I’ve already talked about the preliminary (and IMHO, most important) steps: thinking about why we want a child and looking at all the options available to us, keeping in mind the legal, ethical, and emotional implications of each option. Our next step involved reading two books, Taking Charge of Your Fertility and The New Essential Guide to Lesbian Conception, Pregnancy, and Birth. For heterosexual couples trying to conceive, the first book is probably sufficient.  For us the second was really important because it covers topics that are unique to lesbian couples–considering the range of donor options, deciding who will carry, defining the role of the non-birth mother, and timing insemination with the viability of frozen sperm. Both books taught us how to chart R’s fertility signs so that we could accurately predict ovulation and time the insemination accordingly.

When the chart suggests we’re within a week of ovulation, we call the cryobank and order vials of our donor’s sperm. The vials arrive in a large tank that looks like this:

We sit and stare at the tank until an ovulation predictor test confirms that R is experiencing the hormonal surge that occurs just prior to ovulation.  The test shows a blank circle when the hormone is not detected, and a smiley face when it is. This can be a stressful time, because the tank only holds its charge for 7 days. If we don’t detect the hormone surge within 5 or 6 days of the tank’s arrival, we have to rush the vials a local fertility clinic for storage, which is exactly what happened this month. The text conversation below adequately captures the stress involved in that midday field trip.

Since the vials cost between $250 and $630 apiece, one must treat them as precious cargo, like so:

When we finally get the smiley face that indicates pending ovulation, we remove the vials from the shipping dewar (or the cooler with dry ice, as the case may be) and that’s when things get serious.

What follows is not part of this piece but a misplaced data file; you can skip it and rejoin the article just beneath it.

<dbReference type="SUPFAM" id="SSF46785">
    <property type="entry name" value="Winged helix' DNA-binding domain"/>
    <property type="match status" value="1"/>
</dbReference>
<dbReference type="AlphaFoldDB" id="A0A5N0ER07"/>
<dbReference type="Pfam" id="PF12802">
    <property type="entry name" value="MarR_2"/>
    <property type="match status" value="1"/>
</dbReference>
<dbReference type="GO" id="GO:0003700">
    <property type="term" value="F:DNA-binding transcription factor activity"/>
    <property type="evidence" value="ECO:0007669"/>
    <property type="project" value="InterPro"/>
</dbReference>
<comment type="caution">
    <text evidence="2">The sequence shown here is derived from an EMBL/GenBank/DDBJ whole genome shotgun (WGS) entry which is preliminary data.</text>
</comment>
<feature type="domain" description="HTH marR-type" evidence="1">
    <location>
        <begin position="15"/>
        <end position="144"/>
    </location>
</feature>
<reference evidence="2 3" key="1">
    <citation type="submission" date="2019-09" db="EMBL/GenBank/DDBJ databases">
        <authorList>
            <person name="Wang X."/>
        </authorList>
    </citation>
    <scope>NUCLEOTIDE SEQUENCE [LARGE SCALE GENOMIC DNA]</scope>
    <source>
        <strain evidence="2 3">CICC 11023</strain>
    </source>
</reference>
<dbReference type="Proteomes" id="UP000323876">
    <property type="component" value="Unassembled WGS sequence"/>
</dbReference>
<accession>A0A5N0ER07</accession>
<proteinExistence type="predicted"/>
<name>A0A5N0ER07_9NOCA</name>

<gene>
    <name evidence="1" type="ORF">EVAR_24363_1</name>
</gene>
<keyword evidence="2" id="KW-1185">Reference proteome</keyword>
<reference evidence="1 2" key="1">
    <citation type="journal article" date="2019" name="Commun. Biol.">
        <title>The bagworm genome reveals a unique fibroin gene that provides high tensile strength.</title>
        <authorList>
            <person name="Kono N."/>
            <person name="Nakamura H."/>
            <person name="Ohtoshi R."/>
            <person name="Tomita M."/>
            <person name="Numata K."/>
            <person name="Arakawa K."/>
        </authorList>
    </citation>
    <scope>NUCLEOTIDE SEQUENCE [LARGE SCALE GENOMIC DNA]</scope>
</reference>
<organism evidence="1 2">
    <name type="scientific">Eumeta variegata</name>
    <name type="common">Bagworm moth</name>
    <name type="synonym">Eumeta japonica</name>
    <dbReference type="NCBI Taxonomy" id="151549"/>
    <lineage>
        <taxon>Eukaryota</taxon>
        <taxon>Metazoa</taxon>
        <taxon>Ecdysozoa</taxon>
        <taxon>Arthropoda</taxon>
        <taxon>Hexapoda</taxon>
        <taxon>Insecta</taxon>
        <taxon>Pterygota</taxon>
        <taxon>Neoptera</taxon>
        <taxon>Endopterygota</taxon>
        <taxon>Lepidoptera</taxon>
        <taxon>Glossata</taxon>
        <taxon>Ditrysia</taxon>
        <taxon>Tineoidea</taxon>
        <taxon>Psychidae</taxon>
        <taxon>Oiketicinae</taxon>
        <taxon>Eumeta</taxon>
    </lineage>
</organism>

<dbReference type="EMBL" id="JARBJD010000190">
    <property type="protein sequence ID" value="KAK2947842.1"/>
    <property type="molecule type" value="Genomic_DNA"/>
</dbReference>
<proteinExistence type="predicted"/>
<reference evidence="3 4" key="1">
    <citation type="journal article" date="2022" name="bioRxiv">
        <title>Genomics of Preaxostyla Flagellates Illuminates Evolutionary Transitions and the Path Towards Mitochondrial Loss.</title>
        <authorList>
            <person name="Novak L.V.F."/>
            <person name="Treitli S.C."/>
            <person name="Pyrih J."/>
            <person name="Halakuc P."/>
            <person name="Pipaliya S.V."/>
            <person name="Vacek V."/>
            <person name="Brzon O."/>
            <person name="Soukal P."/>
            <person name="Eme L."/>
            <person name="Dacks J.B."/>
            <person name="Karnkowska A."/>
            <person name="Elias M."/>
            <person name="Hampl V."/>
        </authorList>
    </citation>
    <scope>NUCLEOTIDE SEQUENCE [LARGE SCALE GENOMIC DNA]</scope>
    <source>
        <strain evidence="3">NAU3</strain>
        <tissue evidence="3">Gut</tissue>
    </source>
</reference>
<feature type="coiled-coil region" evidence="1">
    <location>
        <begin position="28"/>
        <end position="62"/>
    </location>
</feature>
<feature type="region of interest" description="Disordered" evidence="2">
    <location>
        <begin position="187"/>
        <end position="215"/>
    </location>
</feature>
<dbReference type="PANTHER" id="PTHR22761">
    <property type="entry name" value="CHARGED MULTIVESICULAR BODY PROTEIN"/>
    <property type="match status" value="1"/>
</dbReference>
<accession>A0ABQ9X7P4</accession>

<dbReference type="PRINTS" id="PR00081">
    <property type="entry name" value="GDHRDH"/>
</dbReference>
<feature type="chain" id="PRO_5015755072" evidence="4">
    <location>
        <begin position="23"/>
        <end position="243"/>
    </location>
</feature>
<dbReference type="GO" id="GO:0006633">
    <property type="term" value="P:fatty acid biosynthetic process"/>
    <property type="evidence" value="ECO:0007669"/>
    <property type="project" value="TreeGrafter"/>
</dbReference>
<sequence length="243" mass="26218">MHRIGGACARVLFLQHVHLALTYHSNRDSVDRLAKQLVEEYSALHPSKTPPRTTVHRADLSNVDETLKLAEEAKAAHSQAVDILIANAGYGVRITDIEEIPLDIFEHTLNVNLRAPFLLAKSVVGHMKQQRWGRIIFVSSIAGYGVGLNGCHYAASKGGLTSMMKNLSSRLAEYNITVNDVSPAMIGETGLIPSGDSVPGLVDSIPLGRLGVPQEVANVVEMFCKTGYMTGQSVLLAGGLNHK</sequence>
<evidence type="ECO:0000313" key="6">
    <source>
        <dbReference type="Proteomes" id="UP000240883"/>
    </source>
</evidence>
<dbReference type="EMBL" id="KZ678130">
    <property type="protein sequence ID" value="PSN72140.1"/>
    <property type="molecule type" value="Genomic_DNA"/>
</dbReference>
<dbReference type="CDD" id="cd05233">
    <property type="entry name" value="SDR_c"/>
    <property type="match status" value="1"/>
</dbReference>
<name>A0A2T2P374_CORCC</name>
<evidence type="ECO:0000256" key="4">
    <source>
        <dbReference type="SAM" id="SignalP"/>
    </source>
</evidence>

The first time we opened the dewar and removed the vial, the nitrogen vapors created a small cloud around my face and I immediately  felt like I was in a B-grade sci-fi movie. I couldn’t follow that thought train too far down the tracks though, because the sperm have short viability once thawed and there was no time to lose! The vial was too cold to handle right out of the tank, so I had to put it on the counter until it could be warmed by hand; that’s when I noticed how tiny it is!

Once the tiny vial is warmed to room temperature, it’s ready for use. And then we enter the dreaded two week wait. We continue charting R’s temperature and other fertility signs, proceeding as though we’ll need the data for the next cycle while trying to remain optimistic that we won’t. A lot of women start testing for pregnancy from 9 days after insemination, but we try to wait until day 14. We’ve found it’s best to hold on to our optimism as long as possible. Right now we’ve got several talismans to supply us with energy and hope during the two week wait: a ceramic fish from Israel, a medicine wheel made by our friend’s mother, and a tiny red and white striped hat that R wore on her first Christmas. If The Bean is taking root right now, she’ll arrive sometime around Christmas. And that sounds perfect to me.

Planting The Bean, Part 2

I dare you to conduct this thought experiment: visit the website of one of the major  sperm banks–California Cryobank or Fairfax Cryobank–and try to choose someone who will contribute half of your child’s DNA. How did you filter the candidates? Were you able to pick one? How long did it take? What questions did it raise?